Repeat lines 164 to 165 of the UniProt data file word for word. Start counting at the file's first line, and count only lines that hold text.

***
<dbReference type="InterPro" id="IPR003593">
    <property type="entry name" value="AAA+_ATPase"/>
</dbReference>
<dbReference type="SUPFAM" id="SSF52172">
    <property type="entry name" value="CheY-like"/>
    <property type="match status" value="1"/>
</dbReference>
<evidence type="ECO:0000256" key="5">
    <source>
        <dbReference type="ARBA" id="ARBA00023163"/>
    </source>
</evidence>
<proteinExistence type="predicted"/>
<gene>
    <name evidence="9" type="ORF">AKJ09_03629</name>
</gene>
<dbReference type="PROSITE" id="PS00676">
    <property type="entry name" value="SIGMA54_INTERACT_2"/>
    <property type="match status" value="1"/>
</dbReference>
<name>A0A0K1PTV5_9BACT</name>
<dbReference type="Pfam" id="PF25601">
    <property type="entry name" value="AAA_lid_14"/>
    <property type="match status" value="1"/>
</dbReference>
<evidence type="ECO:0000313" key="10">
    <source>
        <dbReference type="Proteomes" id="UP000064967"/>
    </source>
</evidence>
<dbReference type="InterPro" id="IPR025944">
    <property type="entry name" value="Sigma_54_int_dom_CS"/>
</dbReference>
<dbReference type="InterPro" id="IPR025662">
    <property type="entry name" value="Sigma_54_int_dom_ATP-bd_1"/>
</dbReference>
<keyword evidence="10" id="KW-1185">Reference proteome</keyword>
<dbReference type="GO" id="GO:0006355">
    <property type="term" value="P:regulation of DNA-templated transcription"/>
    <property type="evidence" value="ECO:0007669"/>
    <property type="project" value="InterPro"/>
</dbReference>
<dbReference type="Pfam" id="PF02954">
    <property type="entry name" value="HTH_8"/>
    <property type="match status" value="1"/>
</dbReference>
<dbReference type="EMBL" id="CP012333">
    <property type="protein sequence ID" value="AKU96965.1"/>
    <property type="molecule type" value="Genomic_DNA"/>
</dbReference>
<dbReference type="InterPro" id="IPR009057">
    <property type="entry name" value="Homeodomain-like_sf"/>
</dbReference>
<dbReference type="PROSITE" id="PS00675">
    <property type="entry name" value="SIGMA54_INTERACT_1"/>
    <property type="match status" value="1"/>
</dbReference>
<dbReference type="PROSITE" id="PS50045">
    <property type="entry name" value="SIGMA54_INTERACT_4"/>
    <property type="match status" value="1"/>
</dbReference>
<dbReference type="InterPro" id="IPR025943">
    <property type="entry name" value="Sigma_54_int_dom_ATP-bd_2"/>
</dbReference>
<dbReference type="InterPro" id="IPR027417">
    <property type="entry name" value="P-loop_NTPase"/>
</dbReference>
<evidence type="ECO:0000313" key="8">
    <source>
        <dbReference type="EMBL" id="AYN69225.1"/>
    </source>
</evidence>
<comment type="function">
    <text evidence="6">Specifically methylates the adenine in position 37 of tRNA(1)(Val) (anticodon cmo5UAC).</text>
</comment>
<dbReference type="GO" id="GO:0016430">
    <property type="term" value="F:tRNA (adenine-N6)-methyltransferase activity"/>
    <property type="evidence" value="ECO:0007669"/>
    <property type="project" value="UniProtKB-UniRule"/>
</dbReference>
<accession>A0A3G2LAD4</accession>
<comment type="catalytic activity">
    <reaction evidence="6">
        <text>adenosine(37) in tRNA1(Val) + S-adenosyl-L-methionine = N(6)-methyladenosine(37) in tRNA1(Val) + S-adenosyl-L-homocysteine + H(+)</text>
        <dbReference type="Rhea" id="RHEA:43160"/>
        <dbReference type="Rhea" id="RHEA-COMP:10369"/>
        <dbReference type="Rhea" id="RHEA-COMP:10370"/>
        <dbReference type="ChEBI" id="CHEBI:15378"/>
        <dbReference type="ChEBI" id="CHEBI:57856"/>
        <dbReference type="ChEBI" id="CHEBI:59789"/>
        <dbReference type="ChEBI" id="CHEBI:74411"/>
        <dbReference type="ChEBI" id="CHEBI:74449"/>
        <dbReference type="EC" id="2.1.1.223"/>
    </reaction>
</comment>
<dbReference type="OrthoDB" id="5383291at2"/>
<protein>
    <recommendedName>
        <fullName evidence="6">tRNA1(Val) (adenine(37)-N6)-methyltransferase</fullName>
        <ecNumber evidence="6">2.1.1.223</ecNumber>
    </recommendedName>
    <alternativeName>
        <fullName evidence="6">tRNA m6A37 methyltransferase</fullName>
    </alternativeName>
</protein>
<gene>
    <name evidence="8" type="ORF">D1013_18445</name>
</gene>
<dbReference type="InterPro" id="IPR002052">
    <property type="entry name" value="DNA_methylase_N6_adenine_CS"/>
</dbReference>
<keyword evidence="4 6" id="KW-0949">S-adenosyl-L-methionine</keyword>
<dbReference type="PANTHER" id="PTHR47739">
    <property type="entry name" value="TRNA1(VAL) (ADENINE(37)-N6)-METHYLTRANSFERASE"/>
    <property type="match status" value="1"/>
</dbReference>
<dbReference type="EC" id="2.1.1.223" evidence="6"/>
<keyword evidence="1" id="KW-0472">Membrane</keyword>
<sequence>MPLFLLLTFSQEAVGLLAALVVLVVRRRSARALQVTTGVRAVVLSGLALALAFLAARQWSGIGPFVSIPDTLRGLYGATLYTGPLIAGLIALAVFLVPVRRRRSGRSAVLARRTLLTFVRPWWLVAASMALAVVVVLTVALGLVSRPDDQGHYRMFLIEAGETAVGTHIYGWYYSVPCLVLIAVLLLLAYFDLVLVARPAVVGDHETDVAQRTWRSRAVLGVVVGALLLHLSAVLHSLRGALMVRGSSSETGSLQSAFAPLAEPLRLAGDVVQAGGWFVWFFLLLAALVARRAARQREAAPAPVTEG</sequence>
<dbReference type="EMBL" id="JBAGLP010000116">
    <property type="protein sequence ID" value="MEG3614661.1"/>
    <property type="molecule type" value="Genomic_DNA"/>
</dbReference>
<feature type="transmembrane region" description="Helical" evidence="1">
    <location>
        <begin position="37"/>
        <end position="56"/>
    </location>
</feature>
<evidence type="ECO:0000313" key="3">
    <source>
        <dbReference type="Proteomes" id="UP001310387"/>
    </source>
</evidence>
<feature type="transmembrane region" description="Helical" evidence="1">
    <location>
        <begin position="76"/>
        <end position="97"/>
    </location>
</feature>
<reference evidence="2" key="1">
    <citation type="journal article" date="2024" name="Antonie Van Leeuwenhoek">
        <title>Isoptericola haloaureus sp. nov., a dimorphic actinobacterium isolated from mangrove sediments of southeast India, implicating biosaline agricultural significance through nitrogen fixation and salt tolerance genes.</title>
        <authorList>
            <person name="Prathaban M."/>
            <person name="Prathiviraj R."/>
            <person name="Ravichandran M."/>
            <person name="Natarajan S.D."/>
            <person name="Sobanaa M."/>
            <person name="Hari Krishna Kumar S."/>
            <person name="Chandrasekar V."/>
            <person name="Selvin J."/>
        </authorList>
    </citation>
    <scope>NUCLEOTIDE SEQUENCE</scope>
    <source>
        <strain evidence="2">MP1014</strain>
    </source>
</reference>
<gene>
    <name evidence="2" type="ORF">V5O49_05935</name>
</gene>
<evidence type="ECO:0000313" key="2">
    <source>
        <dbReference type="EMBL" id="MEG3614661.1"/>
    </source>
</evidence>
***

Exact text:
    <source>
        <dbReference type="EMBL" id="MEG3614661.1"/>